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Narratives in Greek mathematics?

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At first glance, both ancient Greek and modern mathematics appear to be narrative-free. Nonetheless, there has been recent debate about the relative merits of looking for narratives in modern mathematics (see Senechal 2006). Two aspects of this discussion lend themselves to my project:

(1) How do narratives about Greek mathematics relate to mathematical practices? One finds such narratives in introductory letters, anecdotes, and ancient commentaries. Research on modern mathematics suggests that such stories do contribute in certain ways to the practices that they are about (Traweek 1999, Corfield forthcoming). They situate the core texts within their social, dogmatic, historical, ideological, etc., contexts.

(2) Aesthetics of narrative and aesthetics of proof: second, a closer look at the mathematical texts themselves reveals that they follow principles of structure and aesthetics that one also finds in literary narratives (suspense, surprise, sequential organization, closure; see Doxiadis 2005). Notions of ‘beauty’ and ‘elegance’ come up. Especially rewarding will be a closer look at how Greek mathematical aesthetics relates to literary aesthetics of the time (compare Netz forthcoming). Perhaps one could understand (mathematical) proofs and solutions of problems as specialized stories.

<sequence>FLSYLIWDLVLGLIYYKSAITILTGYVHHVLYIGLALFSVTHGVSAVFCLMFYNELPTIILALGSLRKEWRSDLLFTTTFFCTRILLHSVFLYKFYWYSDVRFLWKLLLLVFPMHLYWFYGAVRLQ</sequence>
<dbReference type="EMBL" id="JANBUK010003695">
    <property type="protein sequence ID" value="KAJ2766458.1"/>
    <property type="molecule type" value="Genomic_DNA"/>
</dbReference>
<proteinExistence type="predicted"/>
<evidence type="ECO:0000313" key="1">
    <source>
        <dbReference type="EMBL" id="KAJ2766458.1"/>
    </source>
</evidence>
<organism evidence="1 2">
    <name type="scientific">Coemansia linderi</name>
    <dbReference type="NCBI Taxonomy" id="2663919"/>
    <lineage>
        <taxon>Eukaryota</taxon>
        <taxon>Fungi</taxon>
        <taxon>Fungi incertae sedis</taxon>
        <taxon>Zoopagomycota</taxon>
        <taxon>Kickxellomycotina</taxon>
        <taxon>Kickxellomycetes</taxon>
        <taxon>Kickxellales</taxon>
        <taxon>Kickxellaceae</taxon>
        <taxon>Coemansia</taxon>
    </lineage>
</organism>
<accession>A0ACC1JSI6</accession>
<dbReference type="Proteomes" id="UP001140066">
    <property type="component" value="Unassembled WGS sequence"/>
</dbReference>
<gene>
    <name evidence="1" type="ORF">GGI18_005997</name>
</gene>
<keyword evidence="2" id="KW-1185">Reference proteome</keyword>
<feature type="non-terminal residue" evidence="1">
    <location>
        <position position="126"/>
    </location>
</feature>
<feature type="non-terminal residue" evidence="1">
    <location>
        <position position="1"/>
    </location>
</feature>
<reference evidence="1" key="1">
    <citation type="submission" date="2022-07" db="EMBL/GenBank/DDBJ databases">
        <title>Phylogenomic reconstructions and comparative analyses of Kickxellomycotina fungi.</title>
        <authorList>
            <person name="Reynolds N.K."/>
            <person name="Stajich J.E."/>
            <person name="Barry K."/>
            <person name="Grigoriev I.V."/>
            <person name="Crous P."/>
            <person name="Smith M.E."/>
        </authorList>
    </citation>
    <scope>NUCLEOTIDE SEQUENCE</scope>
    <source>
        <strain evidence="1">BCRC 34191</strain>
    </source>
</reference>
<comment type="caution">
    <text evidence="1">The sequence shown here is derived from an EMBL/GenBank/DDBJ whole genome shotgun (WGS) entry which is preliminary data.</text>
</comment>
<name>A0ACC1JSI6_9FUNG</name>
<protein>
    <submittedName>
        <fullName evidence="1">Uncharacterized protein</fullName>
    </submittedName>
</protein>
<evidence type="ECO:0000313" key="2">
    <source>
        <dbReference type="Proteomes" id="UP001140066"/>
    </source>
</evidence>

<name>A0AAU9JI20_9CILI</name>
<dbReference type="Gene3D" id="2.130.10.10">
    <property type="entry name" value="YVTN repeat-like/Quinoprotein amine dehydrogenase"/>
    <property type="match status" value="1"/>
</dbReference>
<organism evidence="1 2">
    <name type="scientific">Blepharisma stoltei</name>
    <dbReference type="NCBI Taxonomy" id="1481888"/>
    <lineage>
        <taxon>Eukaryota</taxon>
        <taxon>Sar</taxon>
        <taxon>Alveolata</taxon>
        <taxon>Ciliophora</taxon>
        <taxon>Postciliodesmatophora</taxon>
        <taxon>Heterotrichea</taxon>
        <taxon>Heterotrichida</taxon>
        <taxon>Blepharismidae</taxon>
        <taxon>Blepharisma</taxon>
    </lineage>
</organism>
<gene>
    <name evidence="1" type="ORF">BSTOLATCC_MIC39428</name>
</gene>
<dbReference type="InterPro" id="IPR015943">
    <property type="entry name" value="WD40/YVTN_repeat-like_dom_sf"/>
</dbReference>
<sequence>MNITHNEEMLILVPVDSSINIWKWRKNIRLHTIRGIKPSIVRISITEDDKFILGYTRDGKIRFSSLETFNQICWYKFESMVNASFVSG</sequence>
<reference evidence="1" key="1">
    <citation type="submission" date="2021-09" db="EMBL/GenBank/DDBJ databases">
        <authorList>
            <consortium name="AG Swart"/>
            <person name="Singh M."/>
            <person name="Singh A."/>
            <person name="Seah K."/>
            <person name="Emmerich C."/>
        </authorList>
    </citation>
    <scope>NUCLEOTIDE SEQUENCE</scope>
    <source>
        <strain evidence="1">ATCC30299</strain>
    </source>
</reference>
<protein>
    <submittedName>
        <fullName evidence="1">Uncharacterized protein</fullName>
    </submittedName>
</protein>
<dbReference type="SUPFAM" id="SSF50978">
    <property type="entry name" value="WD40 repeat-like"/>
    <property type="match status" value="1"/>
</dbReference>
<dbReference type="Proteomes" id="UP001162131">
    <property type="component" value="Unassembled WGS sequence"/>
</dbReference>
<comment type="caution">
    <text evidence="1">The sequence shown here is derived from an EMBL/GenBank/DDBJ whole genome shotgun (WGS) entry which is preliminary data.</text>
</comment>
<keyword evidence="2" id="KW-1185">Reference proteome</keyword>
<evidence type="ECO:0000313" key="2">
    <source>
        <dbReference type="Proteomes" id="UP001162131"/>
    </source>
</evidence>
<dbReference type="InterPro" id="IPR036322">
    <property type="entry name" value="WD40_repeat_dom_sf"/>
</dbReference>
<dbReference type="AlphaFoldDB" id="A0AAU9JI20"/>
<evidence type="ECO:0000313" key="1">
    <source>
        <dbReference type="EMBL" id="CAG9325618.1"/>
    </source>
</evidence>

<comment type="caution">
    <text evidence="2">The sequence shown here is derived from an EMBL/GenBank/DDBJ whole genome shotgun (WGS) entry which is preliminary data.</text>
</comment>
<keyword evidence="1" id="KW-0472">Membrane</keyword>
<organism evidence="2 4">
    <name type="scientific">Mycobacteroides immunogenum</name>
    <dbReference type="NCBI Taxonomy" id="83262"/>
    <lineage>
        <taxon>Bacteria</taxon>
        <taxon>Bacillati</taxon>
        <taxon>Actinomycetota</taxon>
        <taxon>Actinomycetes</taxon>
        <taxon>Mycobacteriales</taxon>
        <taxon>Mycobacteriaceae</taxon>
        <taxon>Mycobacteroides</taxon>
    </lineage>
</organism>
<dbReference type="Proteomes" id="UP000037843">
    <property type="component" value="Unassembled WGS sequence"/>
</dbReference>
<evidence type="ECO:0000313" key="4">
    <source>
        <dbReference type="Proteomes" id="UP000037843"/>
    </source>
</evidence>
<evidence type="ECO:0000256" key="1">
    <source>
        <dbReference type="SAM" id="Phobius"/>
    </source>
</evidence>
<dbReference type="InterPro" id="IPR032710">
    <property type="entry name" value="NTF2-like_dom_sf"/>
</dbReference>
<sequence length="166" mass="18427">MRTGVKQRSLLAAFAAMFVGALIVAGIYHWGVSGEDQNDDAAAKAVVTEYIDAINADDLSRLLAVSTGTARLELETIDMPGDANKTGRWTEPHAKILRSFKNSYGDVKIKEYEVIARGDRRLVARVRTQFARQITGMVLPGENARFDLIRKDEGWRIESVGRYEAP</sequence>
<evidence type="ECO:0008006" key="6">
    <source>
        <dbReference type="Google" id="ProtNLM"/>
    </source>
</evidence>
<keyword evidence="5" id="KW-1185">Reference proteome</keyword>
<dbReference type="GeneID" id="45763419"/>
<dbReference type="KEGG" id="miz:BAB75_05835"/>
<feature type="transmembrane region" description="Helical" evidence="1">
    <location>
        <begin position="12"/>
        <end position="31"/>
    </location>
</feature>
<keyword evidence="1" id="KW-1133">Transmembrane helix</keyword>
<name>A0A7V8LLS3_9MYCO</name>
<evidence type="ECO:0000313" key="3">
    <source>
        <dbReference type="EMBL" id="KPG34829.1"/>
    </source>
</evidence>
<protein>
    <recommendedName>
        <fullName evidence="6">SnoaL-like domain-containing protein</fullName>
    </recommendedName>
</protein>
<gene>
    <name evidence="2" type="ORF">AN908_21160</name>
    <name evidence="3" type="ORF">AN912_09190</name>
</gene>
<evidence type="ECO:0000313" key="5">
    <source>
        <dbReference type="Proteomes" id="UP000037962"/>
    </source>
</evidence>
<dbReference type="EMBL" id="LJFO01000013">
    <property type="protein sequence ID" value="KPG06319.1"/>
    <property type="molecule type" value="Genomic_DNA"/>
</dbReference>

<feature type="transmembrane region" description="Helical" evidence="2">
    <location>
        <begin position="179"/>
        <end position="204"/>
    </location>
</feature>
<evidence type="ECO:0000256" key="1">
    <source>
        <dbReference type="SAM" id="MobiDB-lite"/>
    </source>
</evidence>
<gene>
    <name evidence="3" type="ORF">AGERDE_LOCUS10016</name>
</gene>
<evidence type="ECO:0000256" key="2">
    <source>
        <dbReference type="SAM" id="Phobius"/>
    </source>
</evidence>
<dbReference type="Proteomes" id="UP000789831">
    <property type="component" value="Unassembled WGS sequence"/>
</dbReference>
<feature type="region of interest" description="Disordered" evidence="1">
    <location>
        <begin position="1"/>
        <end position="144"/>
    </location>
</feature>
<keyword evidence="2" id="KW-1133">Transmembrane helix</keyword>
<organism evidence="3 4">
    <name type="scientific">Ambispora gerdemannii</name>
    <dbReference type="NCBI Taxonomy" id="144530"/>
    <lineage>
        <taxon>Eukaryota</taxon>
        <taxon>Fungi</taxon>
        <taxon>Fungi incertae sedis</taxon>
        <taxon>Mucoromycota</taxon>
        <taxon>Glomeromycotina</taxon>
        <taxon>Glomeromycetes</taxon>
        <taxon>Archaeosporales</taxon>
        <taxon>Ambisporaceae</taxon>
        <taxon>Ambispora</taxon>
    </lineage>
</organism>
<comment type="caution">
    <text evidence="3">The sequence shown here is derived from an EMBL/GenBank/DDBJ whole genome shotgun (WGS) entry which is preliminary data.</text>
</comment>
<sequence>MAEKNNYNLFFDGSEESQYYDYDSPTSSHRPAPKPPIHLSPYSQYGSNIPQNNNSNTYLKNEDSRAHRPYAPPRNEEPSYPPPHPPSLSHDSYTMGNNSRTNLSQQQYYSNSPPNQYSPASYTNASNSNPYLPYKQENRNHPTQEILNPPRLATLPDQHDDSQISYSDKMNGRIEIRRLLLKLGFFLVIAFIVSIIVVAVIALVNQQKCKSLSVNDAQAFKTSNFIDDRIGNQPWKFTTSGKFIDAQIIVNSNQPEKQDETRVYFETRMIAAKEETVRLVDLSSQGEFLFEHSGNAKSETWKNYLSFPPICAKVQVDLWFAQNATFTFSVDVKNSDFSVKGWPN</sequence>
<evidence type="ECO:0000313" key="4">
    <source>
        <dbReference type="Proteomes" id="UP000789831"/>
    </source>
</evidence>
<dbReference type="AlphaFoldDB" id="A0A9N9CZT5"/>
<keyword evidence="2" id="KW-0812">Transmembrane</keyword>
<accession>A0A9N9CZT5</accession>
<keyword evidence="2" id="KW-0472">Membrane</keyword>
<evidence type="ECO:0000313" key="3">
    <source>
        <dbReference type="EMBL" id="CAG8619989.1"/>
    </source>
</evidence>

Works cited

  • Corfield, M. forthcoming. ‘Narrative and the Rationality of Mathematical Practice.’ In: B. Mazur and A. Doxiadis, eds. Mathematics and Narrative. Athens. Forthcoming in 2008.
  • Doxiadis, A. 2005. ‘The Mathematical Logic of Narrative.’ In: Miranesi, M. ed. Mathematics and Culture in Europe. Mathematics in Art, Technology, Cinema and Theatre. Milano, 167–177.
  • Netz, R. forthcoming. ‘Greek Mathematics and the Hellenistic Aesthetics.’ in M.A. Harder, G. Regtuit, and E. Wakker, eds. Science and Nature in Hellenistic Poetry. Leiden. Forthcoming in 2008.
  • Senechal, M. 2006. ‘Mathematics and Narrative at Mykonos.’ Mathematical Intelligencer 28.2: 24–33.
  • Traweek, Sh. 1999. ‘Pilgrim’s Progress. Male Tales Told During a Life in Physics.’ In: Biagioli, M. ed. The Science Studies Reader. New York, 525–542.

This talk is part of the Departmental Seminars in History and Philosophy of Science series.

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